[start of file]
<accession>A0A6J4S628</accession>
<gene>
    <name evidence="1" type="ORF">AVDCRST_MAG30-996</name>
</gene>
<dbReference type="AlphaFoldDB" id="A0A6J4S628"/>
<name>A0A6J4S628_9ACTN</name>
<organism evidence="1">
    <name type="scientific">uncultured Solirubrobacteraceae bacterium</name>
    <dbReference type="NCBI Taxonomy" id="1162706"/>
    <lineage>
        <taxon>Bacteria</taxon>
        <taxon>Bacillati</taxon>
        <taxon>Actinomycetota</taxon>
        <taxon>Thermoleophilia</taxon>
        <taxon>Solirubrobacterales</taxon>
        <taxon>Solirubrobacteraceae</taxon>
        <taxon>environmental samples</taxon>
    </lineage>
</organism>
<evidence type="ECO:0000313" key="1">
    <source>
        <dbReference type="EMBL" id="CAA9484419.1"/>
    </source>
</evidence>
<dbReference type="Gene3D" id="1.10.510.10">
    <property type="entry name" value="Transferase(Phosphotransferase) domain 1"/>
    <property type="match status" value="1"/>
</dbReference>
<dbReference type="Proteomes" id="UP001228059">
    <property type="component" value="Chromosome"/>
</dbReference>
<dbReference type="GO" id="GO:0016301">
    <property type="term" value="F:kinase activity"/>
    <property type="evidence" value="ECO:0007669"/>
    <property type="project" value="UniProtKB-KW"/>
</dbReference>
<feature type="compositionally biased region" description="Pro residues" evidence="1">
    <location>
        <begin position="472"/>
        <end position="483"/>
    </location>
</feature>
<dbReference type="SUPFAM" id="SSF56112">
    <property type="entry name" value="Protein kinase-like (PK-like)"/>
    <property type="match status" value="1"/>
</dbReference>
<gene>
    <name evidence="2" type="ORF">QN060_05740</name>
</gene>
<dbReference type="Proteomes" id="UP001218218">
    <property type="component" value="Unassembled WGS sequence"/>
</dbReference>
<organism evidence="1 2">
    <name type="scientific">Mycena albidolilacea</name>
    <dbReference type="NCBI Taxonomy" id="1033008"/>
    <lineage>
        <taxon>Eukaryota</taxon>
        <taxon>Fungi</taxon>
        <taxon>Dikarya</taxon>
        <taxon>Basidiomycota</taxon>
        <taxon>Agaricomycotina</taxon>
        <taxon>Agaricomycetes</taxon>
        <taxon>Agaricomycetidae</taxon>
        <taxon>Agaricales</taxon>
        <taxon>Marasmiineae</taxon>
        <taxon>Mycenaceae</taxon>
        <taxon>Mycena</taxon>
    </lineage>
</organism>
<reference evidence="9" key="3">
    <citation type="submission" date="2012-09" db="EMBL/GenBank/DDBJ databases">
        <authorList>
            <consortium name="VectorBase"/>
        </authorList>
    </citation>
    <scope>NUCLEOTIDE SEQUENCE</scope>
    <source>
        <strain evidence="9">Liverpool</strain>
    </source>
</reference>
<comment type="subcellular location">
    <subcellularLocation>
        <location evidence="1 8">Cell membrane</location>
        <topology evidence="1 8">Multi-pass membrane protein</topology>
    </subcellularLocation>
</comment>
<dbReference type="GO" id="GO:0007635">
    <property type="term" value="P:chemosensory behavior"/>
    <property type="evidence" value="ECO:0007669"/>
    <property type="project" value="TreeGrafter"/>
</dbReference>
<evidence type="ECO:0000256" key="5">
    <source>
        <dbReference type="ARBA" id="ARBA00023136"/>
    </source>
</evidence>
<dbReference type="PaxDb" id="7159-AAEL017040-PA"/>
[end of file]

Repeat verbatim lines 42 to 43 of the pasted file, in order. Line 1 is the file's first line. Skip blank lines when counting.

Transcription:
</feature>
<dbReference type="SUPFAM" id="SSF56112">